Nicholas Hilliard was apprenticed to goldsmith Robert Brandon, jeweller to the Queen. Besides being trained as a goldsmith, Hilliard was a limner – a painter of miniatures. He worked in Queen Elizabeth I’s court from the time he was accepted as a member of the Goldsmiths’ Company in 1570 on completion of his apprenticeship. His specialty was portraits created in watercolour on vellum (calfskin), which he would paste to a firm support such as a playing card. He would lay down the base colours before using a fine brush to add details using the technique of hatching. Hilliard did not limit himself to miniatures; he also painted full-length portraits.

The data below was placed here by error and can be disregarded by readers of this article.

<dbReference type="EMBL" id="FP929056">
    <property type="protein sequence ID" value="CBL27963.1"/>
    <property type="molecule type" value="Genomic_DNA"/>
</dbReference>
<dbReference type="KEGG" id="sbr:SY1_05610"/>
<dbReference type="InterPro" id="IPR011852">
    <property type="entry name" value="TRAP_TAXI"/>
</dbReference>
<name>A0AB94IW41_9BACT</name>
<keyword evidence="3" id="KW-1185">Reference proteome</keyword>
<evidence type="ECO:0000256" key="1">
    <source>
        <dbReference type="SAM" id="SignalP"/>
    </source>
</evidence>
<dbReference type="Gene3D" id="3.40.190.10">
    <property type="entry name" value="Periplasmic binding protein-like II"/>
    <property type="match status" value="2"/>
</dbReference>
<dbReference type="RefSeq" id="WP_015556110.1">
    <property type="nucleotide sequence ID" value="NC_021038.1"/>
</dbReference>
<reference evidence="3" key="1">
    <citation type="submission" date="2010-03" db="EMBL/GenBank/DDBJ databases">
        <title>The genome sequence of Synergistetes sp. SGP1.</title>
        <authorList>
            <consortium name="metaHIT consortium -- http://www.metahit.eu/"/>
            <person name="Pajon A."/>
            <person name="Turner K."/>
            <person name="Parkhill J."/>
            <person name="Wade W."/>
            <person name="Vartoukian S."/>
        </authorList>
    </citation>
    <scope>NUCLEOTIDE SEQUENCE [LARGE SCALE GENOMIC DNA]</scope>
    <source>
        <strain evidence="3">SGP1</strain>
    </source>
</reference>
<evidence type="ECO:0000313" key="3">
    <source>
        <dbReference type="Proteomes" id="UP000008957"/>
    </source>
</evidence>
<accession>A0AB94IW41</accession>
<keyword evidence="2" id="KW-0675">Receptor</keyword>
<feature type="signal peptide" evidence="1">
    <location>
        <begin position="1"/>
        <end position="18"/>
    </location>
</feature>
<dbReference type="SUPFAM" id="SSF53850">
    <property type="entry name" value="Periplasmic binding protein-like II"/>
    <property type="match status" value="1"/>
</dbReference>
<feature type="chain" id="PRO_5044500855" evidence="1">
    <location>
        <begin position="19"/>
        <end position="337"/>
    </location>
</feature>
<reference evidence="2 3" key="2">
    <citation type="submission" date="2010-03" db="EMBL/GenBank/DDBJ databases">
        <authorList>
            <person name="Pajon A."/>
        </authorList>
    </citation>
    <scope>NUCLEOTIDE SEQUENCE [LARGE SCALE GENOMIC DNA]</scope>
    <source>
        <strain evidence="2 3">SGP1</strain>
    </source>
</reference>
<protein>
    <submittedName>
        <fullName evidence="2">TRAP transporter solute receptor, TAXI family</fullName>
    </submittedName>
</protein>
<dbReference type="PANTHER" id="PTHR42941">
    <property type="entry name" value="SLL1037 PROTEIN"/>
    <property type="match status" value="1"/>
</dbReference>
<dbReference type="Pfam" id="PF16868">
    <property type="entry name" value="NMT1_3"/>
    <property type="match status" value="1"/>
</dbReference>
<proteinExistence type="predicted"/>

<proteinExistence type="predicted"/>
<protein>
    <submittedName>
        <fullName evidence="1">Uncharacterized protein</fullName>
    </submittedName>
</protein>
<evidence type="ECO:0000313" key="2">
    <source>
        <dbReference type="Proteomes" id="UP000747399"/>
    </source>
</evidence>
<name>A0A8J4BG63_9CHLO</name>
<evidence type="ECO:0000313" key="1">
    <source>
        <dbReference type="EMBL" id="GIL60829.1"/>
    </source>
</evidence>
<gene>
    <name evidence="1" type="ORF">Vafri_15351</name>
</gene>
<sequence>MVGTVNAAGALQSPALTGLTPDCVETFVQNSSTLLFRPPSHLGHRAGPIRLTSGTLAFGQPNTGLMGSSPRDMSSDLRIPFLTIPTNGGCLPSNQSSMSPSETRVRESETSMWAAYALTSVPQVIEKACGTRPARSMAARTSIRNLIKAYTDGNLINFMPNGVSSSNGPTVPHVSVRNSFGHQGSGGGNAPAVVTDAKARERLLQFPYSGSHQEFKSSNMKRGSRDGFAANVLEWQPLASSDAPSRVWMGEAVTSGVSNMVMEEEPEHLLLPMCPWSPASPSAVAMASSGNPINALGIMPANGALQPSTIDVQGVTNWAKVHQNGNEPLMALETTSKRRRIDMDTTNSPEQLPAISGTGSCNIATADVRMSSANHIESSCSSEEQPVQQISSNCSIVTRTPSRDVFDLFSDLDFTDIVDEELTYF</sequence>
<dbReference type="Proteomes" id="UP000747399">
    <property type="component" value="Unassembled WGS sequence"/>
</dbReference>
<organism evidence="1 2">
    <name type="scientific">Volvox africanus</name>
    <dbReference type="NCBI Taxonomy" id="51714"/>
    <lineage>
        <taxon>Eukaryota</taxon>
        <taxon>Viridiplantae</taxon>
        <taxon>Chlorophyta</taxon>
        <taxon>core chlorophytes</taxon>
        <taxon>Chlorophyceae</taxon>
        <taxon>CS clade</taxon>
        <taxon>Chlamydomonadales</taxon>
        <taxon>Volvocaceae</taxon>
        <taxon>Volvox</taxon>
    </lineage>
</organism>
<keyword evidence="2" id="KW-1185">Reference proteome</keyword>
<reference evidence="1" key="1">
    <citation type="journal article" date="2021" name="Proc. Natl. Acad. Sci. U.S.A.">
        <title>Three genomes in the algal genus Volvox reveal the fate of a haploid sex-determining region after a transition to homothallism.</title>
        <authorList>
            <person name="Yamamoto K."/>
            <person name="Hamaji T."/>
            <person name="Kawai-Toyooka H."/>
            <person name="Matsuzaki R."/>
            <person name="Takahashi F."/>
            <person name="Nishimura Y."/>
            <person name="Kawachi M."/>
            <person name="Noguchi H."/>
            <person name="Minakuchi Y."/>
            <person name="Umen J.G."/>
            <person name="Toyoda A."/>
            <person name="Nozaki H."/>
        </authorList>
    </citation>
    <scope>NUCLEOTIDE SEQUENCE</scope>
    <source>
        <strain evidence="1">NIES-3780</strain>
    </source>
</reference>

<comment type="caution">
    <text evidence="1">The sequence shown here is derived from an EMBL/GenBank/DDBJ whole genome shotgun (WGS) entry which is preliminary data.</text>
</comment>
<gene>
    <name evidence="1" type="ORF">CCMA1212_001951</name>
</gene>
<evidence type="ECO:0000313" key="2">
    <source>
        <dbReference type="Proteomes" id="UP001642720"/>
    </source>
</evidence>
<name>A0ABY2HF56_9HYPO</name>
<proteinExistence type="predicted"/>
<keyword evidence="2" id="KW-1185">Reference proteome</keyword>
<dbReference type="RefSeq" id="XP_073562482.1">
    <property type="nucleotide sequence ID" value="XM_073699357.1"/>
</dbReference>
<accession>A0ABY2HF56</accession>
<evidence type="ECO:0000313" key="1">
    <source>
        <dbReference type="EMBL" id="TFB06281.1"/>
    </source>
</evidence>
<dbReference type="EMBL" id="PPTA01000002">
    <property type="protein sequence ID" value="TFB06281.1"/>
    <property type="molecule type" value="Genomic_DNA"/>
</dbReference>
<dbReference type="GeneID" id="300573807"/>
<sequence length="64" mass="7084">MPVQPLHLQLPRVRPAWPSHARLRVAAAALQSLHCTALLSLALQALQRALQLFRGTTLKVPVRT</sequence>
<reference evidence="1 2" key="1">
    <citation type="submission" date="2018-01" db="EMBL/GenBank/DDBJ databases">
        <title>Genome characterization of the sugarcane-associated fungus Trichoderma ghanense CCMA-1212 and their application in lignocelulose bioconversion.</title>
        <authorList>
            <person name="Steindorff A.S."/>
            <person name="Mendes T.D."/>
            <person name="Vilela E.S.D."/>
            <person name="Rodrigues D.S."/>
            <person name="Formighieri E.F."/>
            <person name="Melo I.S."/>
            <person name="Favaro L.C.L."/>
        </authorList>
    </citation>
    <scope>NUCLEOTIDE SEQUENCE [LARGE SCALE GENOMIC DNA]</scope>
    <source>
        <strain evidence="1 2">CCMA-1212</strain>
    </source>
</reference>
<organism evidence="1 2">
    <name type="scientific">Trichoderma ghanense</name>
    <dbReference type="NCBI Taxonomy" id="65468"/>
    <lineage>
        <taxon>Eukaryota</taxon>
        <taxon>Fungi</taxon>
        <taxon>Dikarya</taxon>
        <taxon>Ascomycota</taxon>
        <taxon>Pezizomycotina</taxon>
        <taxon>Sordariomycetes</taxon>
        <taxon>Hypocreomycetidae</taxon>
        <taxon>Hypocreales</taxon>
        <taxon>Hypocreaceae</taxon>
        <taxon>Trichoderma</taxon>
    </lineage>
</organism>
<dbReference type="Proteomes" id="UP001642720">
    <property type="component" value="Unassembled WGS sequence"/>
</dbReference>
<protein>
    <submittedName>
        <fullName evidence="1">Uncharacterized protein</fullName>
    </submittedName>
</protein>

The production of Japanese porcelain started in the 17th century, later than that of Korea and China. Japanese porcelain comprises of a highly exceptional white to an off-white hard paste made with ball clays and kaolin blended with silica and feldspar. Methods and ideas entered Japan all the way from China through Korea together with the methods and ways for producing pottery, Korean and Chinese designs. In the beginning, the wares used European shapes and Chinese decoration, just as done by the Chinese. Nevertheless, the innovative Japanese styles developed progressively. At present, Japanese porcelain is considered to be one of the best in quality and the finest in the world.